I write documents and emails in English, French and Spanish. As the Canadian French keyboard layout is a super-set of the American English keyboard, it is my default. But from time to time I need to switch to the Spanish layout, and when doing so, encountered problems where certain keys, were not remapped when switching between French to Latim,and back. To resolve the problem of correcting the key mappings actually required a reboot.

Fedora 17 on my Netbook atom computer runs for about 5 hours following a full battery charge. As my netbook does not have a DVD reader, I was unable to test F18Alpha on more than two Intel 64bit dual core computers. I suspect that battery life may not noticeably change with F18Finl.

Networking worked just fine. One system is wired, and the other has an external USB wireless transceiver. Both worked with good performance.

There are a few cosmetic things I would do for the next version of Fedora. I would stop with silly names, as these names, when encountered by a business person, are a complete turnoff. Fedora18Pro, or F18home, or F18Special are better names than the Moo cow name. F18Pro would attract and keep many new converts.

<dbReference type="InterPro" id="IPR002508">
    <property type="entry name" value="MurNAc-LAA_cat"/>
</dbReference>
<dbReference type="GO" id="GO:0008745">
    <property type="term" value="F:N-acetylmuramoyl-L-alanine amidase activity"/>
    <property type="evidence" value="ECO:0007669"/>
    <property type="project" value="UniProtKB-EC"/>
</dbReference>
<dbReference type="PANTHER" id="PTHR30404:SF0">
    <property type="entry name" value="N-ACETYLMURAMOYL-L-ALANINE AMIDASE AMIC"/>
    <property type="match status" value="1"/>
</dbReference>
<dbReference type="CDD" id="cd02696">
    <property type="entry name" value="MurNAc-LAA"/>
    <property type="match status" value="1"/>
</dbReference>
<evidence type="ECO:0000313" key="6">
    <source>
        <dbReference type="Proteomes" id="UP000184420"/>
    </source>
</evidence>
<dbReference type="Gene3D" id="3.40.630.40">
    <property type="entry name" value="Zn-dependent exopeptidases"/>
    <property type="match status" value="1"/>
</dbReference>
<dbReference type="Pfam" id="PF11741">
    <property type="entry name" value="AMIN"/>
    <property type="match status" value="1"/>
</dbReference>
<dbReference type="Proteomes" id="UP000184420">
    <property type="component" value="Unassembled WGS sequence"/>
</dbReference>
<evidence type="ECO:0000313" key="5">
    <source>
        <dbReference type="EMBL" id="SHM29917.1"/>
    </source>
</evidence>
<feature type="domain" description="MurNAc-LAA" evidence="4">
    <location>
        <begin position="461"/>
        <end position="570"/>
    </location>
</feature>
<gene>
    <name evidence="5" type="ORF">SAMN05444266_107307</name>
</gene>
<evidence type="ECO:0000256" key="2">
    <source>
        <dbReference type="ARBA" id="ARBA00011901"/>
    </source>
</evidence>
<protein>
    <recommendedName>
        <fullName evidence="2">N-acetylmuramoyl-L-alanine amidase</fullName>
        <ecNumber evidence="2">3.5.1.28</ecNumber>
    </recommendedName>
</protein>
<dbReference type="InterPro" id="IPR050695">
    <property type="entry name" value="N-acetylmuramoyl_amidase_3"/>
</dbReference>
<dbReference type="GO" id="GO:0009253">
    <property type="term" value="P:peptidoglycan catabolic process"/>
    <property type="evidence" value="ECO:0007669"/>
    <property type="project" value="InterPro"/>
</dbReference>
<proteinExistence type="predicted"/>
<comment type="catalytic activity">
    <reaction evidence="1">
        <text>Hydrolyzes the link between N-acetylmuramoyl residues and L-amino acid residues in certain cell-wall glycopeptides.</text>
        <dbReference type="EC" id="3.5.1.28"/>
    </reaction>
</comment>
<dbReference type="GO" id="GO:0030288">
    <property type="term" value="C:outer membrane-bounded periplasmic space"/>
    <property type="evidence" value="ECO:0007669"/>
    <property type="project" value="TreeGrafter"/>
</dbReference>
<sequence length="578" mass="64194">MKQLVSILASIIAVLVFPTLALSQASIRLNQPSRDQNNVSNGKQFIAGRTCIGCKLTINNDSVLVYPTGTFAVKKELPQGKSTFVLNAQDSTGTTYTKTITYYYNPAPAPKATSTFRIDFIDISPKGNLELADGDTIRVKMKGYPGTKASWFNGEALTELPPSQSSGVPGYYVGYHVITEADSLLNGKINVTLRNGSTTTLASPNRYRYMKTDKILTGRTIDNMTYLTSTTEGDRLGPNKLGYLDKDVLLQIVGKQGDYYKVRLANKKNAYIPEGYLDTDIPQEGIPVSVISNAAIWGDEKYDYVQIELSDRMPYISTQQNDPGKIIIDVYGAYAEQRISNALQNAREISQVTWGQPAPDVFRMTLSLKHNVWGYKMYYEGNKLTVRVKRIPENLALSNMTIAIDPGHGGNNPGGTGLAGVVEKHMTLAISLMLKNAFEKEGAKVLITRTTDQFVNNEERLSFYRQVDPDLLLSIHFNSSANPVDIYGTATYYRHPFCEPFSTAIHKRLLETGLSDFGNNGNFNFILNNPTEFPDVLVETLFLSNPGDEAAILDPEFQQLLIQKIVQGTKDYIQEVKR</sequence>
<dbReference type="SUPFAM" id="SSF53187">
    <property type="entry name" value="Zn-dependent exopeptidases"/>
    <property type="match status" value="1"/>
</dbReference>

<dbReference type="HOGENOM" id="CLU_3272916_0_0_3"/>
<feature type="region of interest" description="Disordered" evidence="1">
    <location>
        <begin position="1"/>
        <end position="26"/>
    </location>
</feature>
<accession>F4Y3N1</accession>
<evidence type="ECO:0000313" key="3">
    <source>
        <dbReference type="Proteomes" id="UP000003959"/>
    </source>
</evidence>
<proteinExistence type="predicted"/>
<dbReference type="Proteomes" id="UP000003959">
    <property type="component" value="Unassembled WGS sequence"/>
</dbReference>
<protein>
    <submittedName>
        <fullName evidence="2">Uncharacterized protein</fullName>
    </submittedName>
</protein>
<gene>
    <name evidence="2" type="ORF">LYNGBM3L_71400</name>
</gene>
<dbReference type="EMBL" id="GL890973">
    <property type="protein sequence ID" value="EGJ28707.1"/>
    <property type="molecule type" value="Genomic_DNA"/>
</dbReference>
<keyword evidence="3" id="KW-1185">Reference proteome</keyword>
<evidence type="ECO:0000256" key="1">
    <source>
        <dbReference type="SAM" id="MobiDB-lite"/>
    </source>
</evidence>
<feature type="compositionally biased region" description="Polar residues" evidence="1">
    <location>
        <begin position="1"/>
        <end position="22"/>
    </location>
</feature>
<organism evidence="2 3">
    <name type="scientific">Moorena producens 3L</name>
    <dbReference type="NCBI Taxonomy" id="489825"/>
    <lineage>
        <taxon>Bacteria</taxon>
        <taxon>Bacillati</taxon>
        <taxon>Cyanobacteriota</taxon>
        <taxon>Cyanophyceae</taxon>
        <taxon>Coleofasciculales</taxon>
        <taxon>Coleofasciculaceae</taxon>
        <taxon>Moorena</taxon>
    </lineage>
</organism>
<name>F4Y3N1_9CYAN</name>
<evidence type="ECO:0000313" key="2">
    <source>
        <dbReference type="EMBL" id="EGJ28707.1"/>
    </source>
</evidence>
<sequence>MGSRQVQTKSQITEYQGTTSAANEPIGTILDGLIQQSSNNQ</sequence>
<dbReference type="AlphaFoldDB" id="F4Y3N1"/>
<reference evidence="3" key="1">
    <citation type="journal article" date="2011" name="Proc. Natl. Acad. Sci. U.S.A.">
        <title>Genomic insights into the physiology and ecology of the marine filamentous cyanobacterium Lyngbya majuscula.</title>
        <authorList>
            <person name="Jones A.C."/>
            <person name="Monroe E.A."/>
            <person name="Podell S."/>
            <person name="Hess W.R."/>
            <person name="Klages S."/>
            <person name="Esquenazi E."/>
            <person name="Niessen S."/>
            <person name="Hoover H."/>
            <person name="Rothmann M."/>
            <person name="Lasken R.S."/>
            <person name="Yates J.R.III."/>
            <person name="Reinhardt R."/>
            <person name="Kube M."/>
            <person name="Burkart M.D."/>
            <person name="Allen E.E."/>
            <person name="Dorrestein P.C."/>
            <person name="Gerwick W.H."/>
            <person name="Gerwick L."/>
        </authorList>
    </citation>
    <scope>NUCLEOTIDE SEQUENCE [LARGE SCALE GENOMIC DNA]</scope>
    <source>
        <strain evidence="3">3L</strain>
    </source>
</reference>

As a standard, I would search for some landscape scenes, that are better than the bland dull blue, and have the scene defaulted when chosen at installation time. The default scene from the old Fedora 7 is a great example of what makes one want to open up Fedora to learn more.

Logon "Greater screens" that are dark and gloomy are not attractive to new users. (Linux Mint13 is a great example of an attractive opening interface. It is bright and welcoming.

So, for now, I will continue with my testing in the hopes of finding some little bugs (buglets). It is better to find these now, then after F18 go live.

FYI. I have 8 distributions on my systems. 4 of them 32 bit and 4 of them 64 bit. These systems have different versions of the gcc compilers. I write software and test results on the hardware, not on a Virtual Box. I have pure Pentium 4s to the precursors to Intels latest and greatest. (I am also semi-retired, I write code in C and I do not have to keep up with the race to be first, only with the race to be best.

I oscillate between using Gnome and KDE. I also prefer Debian to Ubuntu LTS. (Its the snappy response and human interface that Debian provides that I like best).

In closing, a message to Fedora (project) management, please defer the new F18 until you complete the new anaconda.

kidding right?

lsatenstein wrote:
I would stop with silly names, as these names, when encountered by a business person, are a complete turnoff. Fedora18Pro, or F18home, or F18Special are better names than the Moo cow name. F18Pro would attract and keep many new converts.

You are kidding right? The names are fun! And hell no - no Windowsy names please!
Business persons don't need to like it, they need to like Redhat Enterprise Linux.